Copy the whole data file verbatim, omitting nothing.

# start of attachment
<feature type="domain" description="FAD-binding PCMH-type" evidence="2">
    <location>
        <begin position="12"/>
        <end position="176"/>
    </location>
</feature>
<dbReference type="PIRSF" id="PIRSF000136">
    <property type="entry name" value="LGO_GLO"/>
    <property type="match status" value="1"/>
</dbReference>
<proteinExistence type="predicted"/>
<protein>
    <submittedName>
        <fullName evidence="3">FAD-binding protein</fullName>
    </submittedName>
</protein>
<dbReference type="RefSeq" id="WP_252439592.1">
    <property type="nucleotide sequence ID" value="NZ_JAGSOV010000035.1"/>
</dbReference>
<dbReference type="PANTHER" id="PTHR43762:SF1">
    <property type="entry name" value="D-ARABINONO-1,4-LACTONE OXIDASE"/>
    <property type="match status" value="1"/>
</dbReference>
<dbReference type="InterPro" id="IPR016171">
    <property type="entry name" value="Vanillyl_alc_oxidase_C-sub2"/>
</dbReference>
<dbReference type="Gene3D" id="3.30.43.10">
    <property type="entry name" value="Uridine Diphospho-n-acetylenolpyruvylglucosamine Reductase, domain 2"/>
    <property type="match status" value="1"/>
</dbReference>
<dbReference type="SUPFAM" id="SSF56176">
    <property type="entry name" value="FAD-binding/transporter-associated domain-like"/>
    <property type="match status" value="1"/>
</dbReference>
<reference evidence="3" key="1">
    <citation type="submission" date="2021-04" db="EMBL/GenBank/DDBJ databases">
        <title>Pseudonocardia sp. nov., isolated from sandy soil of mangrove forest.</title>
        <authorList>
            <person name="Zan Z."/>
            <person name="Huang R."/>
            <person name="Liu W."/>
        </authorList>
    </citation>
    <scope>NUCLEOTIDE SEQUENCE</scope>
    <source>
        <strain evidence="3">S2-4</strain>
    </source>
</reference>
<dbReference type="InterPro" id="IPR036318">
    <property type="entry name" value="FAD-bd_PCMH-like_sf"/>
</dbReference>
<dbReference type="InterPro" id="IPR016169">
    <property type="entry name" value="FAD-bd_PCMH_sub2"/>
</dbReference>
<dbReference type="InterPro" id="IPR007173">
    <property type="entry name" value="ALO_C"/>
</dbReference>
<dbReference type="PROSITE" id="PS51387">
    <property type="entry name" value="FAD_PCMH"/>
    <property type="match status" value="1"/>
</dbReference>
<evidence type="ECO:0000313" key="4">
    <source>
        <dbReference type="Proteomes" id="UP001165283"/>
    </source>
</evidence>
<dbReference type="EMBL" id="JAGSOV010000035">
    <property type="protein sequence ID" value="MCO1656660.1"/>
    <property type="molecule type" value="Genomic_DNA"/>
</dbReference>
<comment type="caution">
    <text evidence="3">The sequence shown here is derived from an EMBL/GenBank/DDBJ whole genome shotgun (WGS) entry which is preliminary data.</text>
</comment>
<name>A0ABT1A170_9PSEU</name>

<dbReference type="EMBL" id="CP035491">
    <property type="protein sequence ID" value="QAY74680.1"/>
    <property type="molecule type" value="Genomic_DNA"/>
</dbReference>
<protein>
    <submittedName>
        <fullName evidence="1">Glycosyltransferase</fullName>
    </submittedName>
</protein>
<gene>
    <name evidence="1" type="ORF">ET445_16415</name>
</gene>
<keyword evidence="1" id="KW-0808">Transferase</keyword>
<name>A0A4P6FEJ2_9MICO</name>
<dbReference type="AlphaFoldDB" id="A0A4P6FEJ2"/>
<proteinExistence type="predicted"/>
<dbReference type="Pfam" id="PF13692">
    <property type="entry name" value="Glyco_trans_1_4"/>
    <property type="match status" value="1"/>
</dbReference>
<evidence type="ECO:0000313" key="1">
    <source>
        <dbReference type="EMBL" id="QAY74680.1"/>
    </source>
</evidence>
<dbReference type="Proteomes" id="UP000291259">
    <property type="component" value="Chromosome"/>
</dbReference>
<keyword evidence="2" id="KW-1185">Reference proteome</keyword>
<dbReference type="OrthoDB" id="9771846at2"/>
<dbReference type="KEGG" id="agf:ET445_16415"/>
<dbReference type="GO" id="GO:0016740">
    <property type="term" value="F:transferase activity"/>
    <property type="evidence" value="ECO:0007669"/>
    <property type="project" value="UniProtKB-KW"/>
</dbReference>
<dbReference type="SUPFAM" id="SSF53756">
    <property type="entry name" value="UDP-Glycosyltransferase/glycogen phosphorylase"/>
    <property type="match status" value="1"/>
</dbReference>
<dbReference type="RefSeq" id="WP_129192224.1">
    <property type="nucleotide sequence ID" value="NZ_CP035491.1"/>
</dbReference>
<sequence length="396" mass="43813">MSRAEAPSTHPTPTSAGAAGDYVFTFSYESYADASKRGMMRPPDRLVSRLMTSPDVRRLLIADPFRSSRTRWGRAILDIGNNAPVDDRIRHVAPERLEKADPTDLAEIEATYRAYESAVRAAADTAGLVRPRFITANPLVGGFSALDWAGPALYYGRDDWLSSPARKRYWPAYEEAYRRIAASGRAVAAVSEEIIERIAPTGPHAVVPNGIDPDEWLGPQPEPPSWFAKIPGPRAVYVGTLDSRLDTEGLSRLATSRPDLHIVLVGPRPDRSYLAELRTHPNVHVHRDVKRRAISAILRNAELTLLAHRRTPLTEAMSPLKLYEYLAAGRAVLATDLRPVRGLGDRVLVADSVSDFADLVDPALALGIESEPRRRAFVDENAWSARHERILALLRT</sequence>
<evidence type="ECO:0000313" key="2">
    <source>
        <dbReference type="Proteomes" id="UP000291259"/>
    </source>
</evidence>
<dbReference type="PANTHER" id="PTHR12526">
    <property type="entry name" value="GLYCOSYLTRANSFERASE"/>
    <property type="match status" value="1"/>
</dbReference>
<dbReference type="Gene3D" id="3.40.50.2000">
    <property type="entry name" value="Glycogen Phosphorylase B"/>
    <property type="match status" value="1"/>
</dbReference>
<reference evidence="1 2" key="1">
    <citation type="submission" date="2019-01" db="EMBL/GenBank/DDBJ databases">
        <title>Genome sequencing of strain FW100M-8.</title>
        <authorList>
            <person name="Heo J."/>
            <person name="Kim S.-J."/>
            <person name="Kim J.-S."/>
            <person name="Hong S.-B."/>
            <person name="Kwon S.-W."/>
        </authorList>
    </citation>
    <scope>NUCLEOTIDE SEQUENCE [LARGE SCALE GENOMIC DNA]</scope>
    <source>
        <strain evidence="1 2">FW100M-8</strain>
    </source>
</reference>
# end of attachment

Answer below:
<feature type="domain" description="FAD-binding PCMH-type" evidence="2">
    <location>
        <begin position="12"/>
        <end position="176"/>
    </location>
</feature>
<dbReference type="PIRSF" id="PIRSF000136">
    <property type="entry name" value="LGO_GLO"/>
    <property type="match status" value="1"/>
</dbReference>
<proteinExistence type="predicted"/>
<protein>
    <submittedName>
        <fullName evidence="3">FAD-binding protein</fullName>
    </submittedName>
</protein>
<dbReference type="RefSeq" id="WP_252439592.1">
    <property type="nucleotide sequence ID" value="NZ_JAGSOV010000035.1"/>
</dbReference>
<dbReference type="PANTHER" id="PTHR43762:SF1">
    <property type="entry name" value="D-ARABINONO-1,4-LACTONE OXIDASE"/>
    <property type="match status" value="1"/>
</dbReference>
<dbReference type="InterPro" id="IPR016171">
    <property type="entry name" value="Vanillyl_alc_oxidase_C-sub2"/>
</dbReference>
<dbReference type="Gene3D" id="3.30.43.10">
    <property type="entry name" value="Uridine Diphospho-n-acetylenolpyruvylglucosamine Reductase, domain 2"/>
    <property type="match status" value="1"/>
</dbReference>
<dbReference type="SUPFAM" id="SSF56176">
    <property type="entry name" value="FAD-binding/transporter-associated domain-like"/>
    <property type="match status" value="1"/>
</dbReference>
<reference evidence="3" key="1">
    <citation type="submission" date="2021-04" db="EMBL/GenBank/DDBJ databases">
        <title>Pseudonocardia sp. nov., isolated from sandy soil of mangrove forest.</title>
        <authorList>
            <person name="Zan Z."/>
            <person name="Huang R."/>
            <person name="Liu W."/>
        </authorList>
    </citation>
    <scope>NUCLEOTIDE SEQUENCE</scope>
    <source>
        <strain evidence="3">S2-4</strain>
    </source>
</reference>
<dbReference type="InterPro" id="IPR036318">
    <property type="entry name" value="FAD-bd_PCMH-like_sf"/>
</dbReference>
<dbReference type="InterPro" id="IPR016169">
    <property type="entry name" value="FAD-bd_PCMH_sub2"/>
</dbReference>
<dbReference type="InterPro" id="IPR007173">
    <property type="entry name" value="ALO_C"/>
</dbReference>
<dbReference type="PROSITE" id="PS51387">
    <property type="entry name" value="FAD_PCMH"/>
    <property type="match status" value="1"/>
</dbReference>
<evidence type="ECO:0000313" key="4">
    <source>
        <dbReference type="Proteomes" id="UP001165283"/>
    </source>
</evidence>
<dbReference type="EMBL" id="JAGSOV010000035">
    <property type="protein sequence ID" value="MCO1656660.1"/>
    <property type="molecule type" value="Genomic_DNA"/>
</dbReference>
<comment type="caution">
    <text evidence="3">The sequence shown here is derived from an EMBL/GenBank/DDBJ whole genome shotgun (WGS) entry which is preliminary data.</text>
</comment>
<name>A0ABT1A170_9PSEU</name>

<dbReference type="EMBL" id="CP035491">
    <property type="protein sequence ID" value="QAY74680.1"/>
    <property type="molecule type" value="Genomic_DNA"/>
</dbReference>
<protein>
    <submittedName>
        <fullName evidence="1">Glycosyltransferase</fullName>
    </submittedName>
</protein>
<gene>
    <name evidence="1" type="ORF">ET445_16415</name>
</gene>
<keyword evidence="1" id="KW-0808">Transferase</keyword>
<name>A0A4P6FEJ2_9MICO</name>
<dbReference type="AlphaFoldDB" id="A0A4P6FEJ2"/>
<proteinExistence type="predicted"/>
<dbReference type="Pfam" id="PF13692">
    <property type="entry name" value="Glyco_trans_1_4"/>
    <property type="match status" value="1"/>
</dbReference>
<evidence type="ECO:0000313" key="1">
    <source>
        <dbReference type="EMBL" id="QAY74680.1"/>
    </source>
</evidence>
<dbReference type="Proteomes" id="UP000291259">
    <property type="component" value="Chromosome"/>
</dbReference>
<keyword evidence="2" id="KW-1185">Reference proteome</keyword>
<dbReference type="OrthoDB" id="9771846at2"/>
<dbReference type="KEGG" id="agf:ET445_16415"/>
<dbReference type="GO" id="GO:0016740">
    <property type="term" value="F:transferase activity"/>
    <property type="evidence" value="ECO:0007669"/>
    <property type="project" value="UniProtKB-KW"/>
</dbReference>
<dbReference type="SUPFAM" id="SSF53756">
    <property type="entry name" value="UDP-Glycosyltransferase/glycogen phosphorylase"/>
    <property type="match status" value="1"/>
</dbReference>
<dbReference type="RefSeq" id="WP_129192224.1">
    <property type="nucleotide sequence ID" value="NZ_CP035491.1"/>
</dbReference>
<sequence length="396" mass="43813">MSRAEAPSTHPTPTSAGAAGDYVFTFSYESYADASKRGMMRPPDRLVSRLMTSPDVRRLLIADPFRSSRTRWGRAILDIGNNAPVDDRIRHVAPERLEKADPTDLAEIEATYRAYESAVRAAADTAGLVRPRFITANPLVGGFSALDWAGPALYYGRDDWLSSPARKRYWPAYEEAYRRIAASGRAVAAVSEEIIERIAPTGPHAVVPNGIDPDEWLGPQPEPPSWFAKIPGPRAVYVGTLDSRLDTEGLSRLATSRPDLHIVLVGPRPDRSYLAELRTHPNVHVHRDVKRRAISAILRNAELTLLAHRRTPLTEAMSPLKLYEYLAAGRAVLATDLRPVRGLGDRVLVADSVSDFADLVDPALALGIESEPRRRAFVDENAWSARHERILALLRT</sequence>
<evidence type="ECO:0000313" key="2">
    <source>
        <dbReference type="Proteomes" id="UP000291259"/>
    </source>
</evidence>
<dbReference type="PANTHER" id="PTHR12526">
    <property type="entry name" value="GLYCOSYLTRANSFERASE"/>
    <property type="match status" value="1"/>
</dbReference>
<dbReference type="Gene3D" id="3.40.50.2000">
    <property type="entry name" value="Glycogen Phosphorylase B"/>
    <property type="match status" value="1"/>
</dbReference>
<reference evidence="1 2" key="1">
    <citation type="submission" date="2019-01" db="EMBL/GenBank/DDBJ databases">
        <title>Genome sequencing of strain FW100M-8.</title>
        <authorList>
            <person name="Heo J."/>
            <person name="Kim S.-J."/>
            <person name="Kim J.-S."/>
            <person name="Hong S.-B."/>
            <person name="Kwon S.-W."/>
        </authorList>
    </citation>
    <scope>NUCLEOTIDE SEQUENCE [LARGE SCALE GENOMIC DNA]</scope>
    <source>
        <strain evidence="1 2">FW100M-8</strain>
    </source>
</reference>